The universe continually present us with such profound, life-altering, teachable moments; it’s our responsibility as humans occupying this planet, to not just look for them, but once we find them, fashion a semblance of meaning from them. This work is not for the faint of heart. I wonder if this is why I abhor the platitude, “Everything happens for a reason,” because most people skip out on the hard, necessary work behind “the reason,” and instead use it as a cop-out, a distraction of sorts—if we’re victims (perhaps more accurately, beneficiaries) of circumstance, “the reason” can be brushed off as a mystery that no human will ever figure out, no need to interrogate further.
I consumed news coverage of Philando’s murder, which talked at length about who he was, how loved he was by his family and friends and his community at the JJ Hill Montessori school in the Cathedral Hill neighborhood where he worked, which was just down the street from where I was living at the time. Philando Castile became not just another headline or statistic; instead, he materialized as fully human, a decent, loved and loving, flawed being, as we all are, who did not deserve to be murdered over a traffic stop. I read the comments after the articles (I’ve since learned that if I don’t want to not just ruin my day, but completely obliterate all hope in humanity, DO NOT READ THE COMMENTS); I saw on social media what people—people I knew even—were saying about Philando and his girlfriend, about the newly emerging Black Lives Matter movement; that, coupled with the toxic energy that the 2016 election campaign was stirring up, added fuel and nourishment to my newly-forming awareness.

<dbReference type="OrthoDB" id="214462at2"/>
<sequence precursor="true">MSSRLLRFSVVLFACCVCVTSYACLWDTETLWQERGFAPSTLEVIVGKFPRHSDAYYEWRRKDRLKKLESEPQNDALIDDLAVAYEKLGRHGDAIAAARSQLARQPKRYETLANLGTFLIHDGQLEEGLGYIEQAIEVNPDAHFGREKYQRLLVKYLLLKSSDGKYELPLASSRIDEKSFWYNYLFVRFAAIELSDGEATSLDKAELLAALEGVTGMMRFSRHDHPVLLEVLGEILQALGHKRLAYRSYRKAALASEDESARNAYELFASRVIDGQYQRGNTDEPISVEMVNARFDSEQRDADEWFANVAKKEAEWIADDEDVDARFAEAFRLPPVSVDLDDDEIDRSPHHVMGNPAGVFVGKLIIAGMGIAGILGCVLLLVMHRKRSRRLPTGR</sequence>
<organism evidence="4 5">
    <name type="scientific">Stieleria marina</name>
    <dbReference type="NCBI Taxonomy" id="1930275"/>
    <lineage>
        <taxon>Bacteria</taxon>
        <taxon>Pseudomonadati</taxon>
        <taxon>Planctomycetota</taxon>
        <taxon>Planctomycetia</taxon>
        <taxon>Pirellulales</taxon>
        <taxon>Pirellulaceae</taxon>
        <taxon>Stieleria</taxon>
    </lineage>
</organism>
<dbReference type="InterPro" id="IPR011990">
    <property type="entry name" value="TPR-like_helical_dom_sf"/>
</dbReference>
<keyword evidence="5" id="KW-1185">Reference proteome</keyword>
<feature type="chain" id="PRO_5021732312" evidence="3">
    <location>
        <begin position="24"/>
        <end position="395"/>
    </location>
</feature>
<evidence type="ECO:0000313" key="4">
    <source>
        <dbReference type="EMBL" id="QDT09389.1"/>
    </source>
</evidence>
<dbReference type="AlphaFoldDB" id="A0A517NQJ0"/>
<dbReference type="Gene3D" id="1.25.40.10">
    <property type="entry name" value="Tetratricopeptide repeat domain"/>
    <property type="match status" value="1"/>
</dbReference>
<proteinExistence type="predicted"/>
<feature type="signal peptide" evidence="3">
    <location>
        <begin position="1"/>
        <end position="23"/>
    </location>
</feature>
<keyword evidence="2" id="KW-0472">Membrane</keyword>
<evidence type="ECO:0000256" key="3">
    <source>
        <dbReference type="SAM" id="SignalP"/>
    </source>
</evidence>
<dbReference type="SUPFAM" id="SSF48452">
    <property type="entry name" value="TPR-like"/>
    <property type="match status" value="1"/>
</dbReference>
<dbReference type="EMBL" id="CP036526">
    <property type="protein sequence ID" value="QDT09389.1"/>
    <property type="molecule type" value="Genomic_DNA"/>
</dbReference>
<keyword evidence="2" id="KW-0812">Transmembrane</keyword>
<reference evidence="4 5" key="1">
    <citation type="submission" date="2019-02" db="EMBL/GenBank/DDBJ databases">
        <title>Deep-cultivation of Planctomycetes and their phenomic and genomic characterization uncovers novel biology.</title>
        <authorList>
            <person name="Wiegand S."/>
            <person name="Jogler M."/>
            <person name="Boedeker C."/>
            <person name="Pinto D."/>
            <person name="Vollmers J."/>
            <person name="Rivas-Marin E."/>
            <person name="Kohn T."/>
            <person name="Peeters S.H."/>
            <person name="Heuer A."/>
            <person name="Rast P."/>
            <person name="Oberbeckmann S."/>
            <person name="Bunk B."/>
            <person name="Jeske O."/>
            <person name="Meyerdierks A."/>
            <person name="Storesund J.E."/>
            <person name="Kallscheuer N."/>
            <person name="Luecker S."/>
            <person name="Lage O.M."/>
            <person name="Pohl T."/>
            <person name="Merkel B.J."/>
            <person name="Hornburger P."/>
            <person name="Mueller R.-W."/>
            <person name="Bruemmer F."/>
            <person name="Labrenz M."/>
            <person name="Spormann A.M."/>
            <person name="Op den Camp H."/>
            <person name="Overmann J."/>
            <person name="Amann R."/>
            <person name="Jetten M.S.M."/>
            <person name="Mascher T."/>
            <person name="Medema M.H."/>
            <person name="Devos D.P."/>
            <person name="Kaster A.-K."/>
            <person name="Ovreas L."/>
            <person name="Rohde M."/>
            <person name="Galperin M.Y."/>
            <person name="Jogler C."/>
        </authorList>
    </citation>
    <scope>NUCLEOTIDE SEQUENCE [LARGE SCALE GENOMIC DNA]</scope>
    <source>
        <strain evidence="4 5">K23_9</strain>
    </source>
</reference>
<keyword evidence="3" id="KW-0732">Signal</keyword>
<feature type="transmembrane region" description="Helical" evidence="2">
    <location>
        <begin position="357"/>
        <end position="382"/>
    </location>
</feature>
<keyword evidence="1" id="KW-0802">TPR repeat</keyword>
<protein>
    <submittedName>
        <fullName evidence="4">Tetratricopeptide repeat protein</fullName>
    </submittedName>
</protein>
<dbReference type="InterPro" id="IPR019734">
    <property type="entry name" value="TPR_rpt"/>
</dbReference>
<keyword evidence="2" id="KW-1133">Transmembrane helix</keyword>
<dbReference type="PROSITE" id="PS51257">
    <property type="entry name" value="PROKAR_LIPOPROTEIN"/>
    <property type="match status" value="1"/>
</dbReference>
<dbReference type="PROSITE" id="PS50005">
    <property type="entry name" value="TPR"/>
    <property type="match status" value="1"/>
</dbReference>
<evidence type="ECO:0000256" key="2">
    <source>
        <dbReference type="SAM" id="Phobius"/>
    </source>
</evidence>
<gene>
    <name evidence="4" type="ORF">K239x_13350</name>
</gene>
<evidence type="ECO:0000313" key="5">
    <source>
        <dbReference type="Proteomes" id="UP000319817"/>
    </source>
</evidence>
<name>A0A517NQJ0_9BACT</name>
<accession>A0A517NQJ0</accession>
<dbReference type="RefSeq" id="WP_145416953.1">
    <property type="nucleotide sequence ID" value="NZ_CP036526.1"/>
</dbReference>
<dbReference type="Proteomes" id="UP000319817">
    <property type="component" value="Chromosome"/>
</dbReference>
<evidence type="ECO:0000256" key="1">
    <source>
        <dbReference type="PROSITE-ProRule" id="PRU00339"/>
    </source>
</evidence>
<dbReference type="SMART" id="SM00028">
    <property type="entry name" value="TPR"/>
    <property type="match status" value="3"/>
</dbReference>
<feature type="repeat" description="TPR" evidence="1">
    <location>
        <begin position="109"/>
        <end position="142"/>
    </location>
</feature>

I marched in peaceful protests, I wrote to and called my representatives to express outrage and support, I read, and read, and read—newspapers, online articles, essays by known and obscure authors, so much reading…in the process, I am learning, piece by piece, about the systems of oppression that binds our nation tightly to a debilitating status quo. Even though I’d lived in the Cathedral Hill neighborhood for over three years, the first and only time I stepped foot inside the neighborhood’s namesake was for Philando Castile’s funeral. These seem like useless acts, but we have to begin somewhere. One of my favorite sayings is, “in order to be great at something, we have to start out sucking.” Right now, I have a blackbelt in sucking, as far as knowledge about systemic racism in our culture is concerned, but I’m working to change that. Each step I take moves me a step away from privilege, and closer closer to a more profound empathy and concern for people and reality I will never, truly understand, yet by the effort, increases my love for all of humanity exponentially. I’ve never been good at math, so you’ll just have to take my word on that equation.
I’ve developed an annoying, enormously inconvenient affliction over the years (that I think it’s always been with me, but took off in earnest after the death of my husband in 2011, and has been taken to new heights with Philando’s death, then the 2016 election, and then, and then, and then…), trying to trace connections between seemingly unconnected things; sometimes it takes a long while to untangle the threads, sometimes I think I’ll never get to the end, but it doesn’t stop me from trying, because the payoff is always worth it. It’s in the trying that life-altering events begin to take shape. My life has become a living testament to the wise words of naturalist John Muir: when we try to pick out anything by itself, we find it hitched to everything else in the Universe.